The Year of Desktop Linux. Again?
Jo Shields: Every year, for the last 10-odd years, the press have announced that "this is the year of desktop Linux", that everyone will start using it, and so on. Is 2005 another year like that or do you think that, this time, Linux will start to make a real impact?
Michael Robertson: I think, for Linux to reach meaningful numbers, you have to have some more meaningful penetration into more traditional retailers. If the only way to get Linux is to download it from the Internet, to burn it to CD and install it yourself, it'll remain at a 1 or 2% opportunity. I think that getting retailers who will ship pre-installed desktops and laptops is the big wild card. Hopefully that will happen this year, and if it does, I think you'll see Linux grow very rapidly.
Michael: But what I feel Linux needs is not more technology – it needs business development. THAT, you can't do for free on a weekend. You can code for free on a weekend to make Linux better, but you can't do business development on a weekend. So, I think, companies like Linspire will have a good impact - they're helping to make that happen.
Jo: If I go to Tiny, and try to buy a Linspire PC, the "We recommend Microsoft® Windows XP" is in bigger text than the model name, the company name, or anything else - and all I can get as options with the PC are Windows-only Lexmark printers, digital cameras, things like that. How long is it going to take for the companies that are supposedly pro-Linux to start selling hardware and software that IS pro-Linux?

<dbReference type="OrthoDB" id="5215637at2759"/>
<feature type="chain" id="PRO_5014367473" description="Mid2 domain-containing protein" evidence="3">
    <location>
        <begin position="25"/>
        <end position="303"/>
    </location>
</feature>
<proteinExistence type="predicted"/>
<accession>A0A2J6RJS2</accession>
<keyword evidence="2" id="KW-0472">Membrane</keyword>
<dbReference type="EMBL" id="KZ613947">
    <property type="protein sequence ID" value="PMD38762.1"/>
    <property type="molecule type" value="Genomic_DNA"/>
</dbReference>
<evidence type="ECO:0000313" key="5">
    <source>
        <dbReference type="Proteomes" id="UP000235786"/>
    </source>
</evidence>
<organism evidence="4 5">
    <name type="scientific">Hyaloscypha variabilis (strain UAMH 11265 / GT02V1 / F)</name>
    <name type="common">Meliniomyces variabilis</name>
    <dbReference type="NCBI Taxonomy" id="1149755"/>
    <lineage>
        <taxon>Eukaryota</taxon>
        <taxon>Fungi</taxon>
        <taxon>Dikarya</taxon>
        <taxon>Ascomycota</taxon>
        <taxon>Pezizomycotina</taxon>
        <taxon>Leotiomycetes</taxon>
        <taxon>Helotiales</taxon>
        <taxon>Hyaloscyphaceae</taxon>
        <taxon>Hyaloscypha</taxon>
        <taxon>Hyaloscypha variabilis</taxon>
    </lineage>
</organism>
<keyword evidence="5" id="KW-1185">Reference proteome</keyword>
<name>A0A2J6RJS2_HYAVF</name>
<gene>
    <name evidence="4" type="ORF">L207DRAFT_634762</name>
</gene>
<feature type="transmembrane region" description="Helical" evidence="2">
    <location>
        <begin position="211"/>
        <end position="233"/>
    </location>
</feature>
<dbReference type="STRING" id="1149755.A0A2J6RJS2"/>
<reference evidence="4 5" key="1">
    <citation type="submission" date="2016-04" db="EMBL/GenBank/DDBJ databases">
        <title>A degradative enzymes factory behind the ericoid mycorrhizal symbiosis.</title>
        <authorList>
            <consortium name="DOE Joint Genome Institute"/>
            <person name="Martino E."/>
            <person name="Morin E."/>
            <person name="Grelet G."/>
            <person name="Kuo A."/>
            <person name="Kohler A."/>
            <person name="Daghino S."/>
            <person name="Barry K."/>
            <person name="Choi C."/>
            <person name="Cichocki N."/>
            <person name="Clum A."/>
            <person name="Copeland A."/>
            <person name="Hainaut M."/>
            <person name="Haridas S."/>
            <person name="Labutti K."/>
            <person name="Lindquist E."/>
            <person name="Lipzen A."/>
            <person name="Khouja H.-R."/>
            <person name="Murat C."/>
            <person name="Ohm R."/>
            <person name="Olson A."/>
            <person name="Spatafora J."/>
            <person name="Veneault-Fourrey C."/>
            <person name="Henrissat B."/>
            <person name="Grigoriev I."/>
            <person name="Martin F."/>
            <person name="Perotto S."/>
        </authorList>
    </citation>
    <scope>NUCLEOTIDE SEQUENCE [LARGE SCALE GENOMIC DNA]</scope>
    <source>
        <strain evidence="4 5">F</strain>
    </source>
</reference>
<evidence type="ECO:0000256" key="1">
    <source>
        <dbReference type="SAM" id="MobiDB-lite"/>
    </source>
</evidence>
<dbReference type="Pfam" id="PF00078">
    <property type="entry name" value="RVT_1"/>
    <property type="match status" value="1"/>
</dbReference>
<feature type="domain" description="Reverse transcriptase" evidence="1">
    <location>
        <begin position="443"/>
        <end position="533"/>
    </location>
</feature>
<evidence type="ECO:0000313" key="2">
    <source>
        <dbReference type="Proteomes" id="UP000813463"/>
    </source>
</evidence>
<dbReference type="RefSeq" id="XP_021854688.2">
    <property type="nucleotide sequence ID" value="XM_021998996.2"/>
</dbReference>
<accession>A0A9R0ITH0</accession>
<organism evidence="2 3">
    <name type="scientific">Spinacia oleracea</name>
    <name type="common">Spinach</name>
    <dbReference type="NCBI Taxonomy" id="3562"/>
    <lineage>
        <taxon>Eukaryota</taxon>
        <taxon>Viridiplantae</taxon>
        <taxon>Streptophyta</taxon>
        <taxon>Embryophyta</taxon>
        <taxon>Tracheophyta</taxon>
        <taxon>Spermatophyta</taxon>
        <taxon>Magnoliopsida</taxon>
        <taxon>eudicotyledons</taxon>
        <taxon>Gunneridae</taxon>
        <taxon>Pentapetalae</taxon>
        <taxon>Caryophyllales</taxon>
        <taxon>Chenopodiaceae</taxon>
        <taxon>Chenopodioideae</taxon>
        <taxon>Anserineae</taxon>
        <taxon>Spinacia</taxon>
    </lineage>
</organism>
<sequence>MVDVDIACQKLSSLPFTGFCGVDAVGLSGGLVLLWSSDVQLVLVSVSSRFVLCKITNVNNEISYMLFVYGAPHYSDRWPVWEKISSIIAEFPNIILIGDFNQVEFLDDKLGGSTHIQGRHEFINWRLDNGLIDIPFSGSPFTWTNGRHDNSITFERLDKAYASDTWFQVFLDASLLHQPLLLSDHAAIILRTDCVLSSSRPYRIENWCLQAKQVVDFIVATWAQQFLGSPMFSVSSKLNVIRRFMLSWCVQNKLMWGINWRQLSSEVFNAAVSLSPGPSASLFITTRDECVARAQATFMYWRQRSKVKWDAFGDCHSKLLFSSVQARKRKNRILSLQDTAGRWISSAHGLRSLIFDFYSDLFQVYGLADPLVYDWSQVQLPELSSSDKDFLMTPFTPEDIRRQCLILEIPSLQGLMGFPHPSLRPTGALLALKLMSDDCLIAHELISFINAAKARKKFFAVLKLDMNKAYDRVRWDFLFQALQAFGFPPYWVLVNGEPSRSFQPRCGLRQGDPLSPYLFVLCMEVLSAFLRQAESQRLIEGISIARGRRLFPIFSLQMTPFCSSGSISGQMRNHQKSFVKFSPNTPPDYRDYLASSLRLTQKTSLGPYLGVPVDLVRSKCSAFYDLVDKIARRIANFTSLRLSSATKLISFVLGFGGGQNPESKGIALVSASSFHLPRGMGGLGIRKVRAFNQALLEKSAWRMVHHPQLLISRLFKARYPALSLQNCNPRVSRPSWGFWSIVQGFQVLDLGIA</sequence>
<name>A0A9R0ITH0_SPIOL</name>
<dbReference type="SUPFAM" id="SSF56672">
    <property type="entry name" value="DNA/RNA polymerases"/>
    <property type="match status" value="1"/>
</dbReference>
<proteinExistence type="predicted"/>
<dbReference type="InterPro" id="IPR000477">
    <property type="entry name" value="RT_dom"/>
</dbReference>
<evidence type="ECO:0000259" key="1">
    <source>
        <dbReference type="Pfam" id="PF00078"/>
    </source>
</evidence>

Michael: Yeah, I think that Microsoft has incredible influence over the OEMs today. So, you're not going to change that over night, there has to be a trickle-down effect. So I think it's going to take time, you're going to have to probably have to live with that, "Tiny recommends XP Professional" for many years in the future. But the questions is, are they selling pre-installed computers. If they are, then that's the monumental first major step.
Jo: I've not had a chance to try Linspire 5, though I tried 4.5 briefly. What does Linspire 5 have over 4.5, what are the "amazing" new features that you've added?
Michael: More advanced hardware support, so even some of the high-end nVidia cards should work right out of the box. And there's 802.11 [wireless support] out of the box. So we've really worked hard on the hardware support; we've redone the user interface as well, trying to combine KDE, Mozilla and Gnome-based apps, to give them a similar feel. That's a big thing as well.